November Dominated by Rain and Snow in Southern Europe

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Nov. 28, 2019DR. Joakim Blakstad

While, October 2019 was the warmest October month on record according to EU´s Earth monitoring service, it seems like November is pushing for the wettest month, at least for countries in southern Europe.

High Temperatures Replaced by Massive Precipitation

So far, November has been unusual wet compared to the latest 10-year period and many regions report more than 150% of normal November precipitation levels (see Figure 1 from Austria below). Naturally, the massive amount of rain and snow have significantly altered hydrological balances of many countries. We will take a quick look into some of the implications of the wet outcome of November below. 

Figure 1: Observed precipitation amounts in percentage when compared to a long-term average of at least 10 years.

: Observed snow depth in percentage when compared to a long-term average of at least 10 years

CWE

Hydrological year 2019 started with a deficit in hydrological balance for CWE at around 4 TWh. However, everything has been turned upside down since then. At the end of November, we expect the hydrological balance for CWE to show a surplus of more than 9.0 TWh compared to normal conditions. At this point in time last year the hydrological balance showed a deficit of around 8 TWh. CWE received during the latest month about 11 TWh more precipitation energy than normal, corresponding to about 170% of normal precipitation energy. Looking at November 2019 in a historical perspective for CWE, IB and IT, it has by far been the wettest month for the last 10 years (see figure below).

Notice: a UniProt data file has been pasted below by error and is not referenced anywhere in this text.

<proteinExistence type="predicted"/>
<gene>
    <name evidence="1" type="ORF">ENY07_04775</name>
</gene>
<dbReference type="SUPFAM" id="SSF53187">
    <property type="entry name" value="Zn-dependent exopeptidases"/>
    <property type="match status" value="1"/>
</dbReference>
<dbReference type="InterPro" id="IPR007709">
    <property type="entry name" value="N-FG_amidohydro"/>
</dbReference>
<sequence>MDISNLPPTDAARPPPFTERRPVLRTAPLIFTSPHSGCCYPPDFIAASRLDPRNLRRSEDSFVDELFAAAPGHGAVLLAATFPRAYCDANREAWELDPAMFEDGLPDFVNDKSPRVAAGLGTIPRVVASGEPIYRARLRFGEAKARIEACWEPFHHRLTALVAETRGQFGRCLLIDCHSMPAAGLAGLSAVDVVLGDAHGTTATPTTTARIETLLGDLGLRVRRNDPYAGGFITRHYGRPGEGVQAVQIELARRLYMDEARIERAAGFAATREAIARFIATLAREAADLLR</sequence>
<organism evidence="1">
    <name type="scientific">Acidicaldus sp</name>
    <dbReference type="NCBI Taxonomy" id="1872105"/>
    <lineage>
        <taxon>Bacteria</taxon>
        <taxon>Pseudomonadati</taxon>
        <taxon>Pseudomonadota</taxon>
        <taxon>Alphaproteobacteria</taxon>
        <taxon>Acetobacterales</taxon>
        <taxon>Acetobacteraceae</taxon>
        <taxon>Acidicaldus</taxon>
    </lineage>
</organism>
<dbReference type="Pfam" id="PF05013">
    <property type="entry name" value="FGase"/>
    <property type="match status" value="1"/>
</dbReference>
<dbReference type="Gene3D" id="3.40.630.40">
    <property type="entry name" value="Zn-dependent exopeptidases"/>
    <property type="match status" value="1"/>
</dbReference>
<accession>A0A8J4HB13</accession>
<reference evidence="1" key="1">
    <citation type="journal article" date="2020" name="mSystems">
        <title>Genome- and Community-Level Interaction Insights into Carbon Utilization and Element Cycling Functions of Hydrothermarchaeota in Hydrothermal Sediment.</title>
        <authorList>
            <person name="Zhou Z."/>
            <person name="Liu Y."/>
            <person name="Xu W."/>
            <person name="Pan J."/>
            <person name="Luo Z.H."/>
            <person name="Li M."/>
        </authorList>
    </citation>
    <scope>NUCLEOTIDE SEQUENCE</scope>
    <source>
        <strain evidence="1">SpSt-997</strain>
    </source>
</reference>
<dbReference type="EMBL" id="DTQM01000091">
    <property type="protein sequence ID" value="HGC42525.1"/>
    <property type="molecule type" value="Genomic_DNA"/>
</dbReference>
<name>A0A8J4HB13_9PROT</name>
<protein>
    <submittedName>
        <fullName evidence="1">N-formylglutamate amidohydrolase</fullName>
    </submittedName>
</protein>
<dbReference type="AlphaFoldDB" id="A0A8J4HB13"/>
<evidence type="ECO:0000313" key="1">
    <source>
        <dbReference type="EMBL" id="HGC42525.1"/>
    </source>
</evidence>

Figure 2: Historical precipitation energy for November during period 2009-2019 for CWE, IT and IB. Normal for IB and IT is almost similar so a combined normal is used. 

Historical precipitation energy for November during period 2009-2019 for CWE, IT and IB. Normal for IB and IT is almost similar so a combined normal is used.

Snow depth observations for southern Alps also indicate snow conditions well above normal according to the latest snow map from SLF.ch (see Figure 3 below). The southern most parts of the Alps show more than 170% of normal, which translate to between 1-2 meters of snow already. What this means in terms of energy can be seen on app.wattsight.com in our HBV representation. 

Figure 3: Observed snow depth in percentage when compared to a long-term average of at least 10 years

Observed snow depth in percentage when compared to a long-term average of at least 10 years

Italy and IB

Italy has had significant problems with flooding and mud-shed during November, especially in Venice. However, many other areas in Italy have suffered from massive snow and rainfall (see articles here dw.com, theguardian.com and neveappennino.it). Our models indicate that Italy received about 200% of normal precipitation in November, making it the wettest November in 10 years. See Figure 2 for more information. Iberia has during the majority of 2019 suffered from dry conditions with very low production levels as a consequence (Figure 4 below). But after torrential rainfall in November (refer to accuweather), the hydrological balance is finally back to normal levels and production levels has increased towards the normal.

Figure 4: Run-of-river production history for Spain for the last year. More info on app.wattsight.com.

Run-of-river production history for Spain for the last year. More info on app.wattsight.com.

Joakim Blakstad, PhD
Lead Meteorologist/Hydrologist

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